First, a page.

A lot of ground to cover. The benefits of investing the time and actually sorting it are really worthwhile. They’re well worth your time. But the truth is, it’s sometimes difficult in these videos to be pithy and sum things up very briefly, something I’m working on, as I’m sure you can tell.

One way that you can tell the difference between irrational retroactive jealousy, and a genuine gulf in values, and real red flags you should be taking note of, is accessing what a lot of people call your higher self. In my view, there are different definitions of what the higher self actually means.

I don’t mean to go down some really flaky and hippy-dippy new age, a tangent on you. But in general, I associate the words higher self with the part of you that is not your ego. The voice inside of you that is not your insecure ego, the part of you that is truly wise, rational, grounded, calm,and centered.

My contention is that acting from this “higher self” will help you escape retroactive jealousy.

Some people might want to call your intuition. The little voice inside of you that really knows what’s up, that has perspective. The little voice inside of you that doesn’t get hung up on all these random little issues that might flare up our anxiety during the day. The part of you that knows the truth.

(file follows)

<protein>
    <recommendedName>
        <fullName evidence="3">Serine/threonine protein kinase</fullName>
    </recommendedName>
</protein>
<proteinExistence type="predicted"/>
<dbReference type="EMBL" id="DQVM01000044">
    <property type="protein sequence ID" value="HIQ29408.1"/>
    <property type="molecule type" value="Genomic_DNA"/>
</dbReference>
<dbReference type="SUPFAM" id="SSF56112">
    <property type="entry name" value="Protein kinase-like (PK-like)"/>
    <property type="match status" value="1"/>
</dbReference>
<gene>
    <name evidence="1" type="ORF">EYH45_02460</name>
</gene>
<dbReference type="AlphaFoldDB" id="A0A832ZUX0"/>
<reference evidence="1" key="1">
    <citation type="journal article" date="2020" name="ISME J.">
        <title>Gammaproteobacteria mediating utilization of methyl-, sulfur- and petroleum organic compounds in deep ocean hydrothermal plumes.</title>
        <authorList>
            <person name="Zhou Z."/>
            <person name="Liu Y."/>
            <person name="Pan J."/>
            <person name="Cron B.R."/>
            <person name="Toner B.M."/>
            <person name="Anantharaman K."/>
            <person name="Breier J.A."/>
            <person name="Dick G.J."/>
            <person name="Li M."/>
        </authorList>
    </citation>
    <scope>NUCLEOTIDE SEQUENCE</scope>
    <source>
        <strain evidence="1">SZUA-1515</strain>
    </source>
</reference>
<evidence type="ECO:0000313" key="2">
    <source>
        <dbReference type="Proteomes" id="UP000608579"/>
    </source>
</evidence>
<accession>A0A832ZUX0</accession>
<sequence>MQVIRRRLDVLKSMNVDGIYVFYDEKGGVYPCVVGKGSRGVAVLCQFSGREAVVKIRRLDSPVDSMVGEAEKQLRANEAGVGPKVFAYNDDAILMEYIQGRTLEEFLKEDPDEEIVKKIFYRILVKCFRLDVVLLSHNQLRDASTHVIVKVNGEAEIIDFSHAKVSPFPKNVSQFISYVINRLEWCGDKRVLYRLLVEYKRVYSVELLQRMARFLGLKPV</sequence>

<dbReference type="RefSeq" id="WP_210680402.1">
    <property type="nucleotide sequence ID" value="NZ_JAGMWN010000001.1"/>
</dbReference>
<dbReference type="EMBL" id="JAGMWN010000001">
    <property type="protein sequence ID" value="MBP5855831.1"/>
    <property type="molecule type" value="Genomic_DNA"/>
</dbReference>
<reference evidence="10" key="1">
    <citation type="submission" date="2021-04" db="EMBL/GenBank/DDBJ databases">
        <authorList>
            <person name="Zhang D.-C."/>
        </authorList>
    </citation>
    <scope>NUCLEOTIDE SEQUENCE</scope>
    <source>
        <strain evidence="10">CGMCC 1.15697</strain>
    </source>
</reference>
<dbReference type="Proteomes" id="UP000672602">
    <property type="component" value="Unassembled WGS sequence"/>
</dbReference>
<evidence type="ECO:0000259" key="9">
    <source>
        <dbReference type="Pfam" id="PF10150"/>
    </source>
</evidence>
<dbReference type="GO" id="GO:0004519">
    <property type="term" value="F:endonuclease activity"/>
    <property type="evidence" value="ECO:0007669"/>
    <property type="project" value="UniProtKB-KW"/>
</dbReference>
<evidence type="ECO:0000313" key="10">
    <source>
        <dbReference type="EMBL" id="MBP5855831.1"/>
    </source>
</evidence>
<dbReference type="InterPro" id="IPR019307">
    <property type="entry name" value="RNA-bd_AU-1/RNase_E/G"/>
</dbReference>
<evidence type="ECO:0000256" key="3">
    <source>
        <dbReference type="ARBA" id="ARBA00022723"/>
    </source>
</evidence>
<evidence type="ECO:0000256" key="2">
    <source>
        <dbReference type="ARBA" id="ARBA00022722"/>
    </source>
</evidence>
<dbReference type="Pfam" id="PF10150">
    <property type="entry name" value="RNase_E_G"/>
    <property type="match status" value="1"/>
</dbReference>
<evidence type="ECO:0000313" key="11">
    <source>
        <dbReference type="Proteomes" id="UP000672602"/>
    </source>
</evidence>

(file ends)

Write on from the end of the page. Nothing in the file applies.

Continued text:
So how do you know when it’s your higher self-talking? Pay attention to the voice deep down emanating from your gut, the voice in the back of your head. Your intuition, pay attention to that voice during moments when you are feeling calm. During moments when you are feeling grounded, when you don’t feel that fight or flight response kick in.

You don’t want to be trying to listen to this voice in the midst of an intense attack of retroactive jealousy. You don’t want to be trying to gauge what this voice is saying if you’re lost on some men’s rights activists forum at 4:00 AM.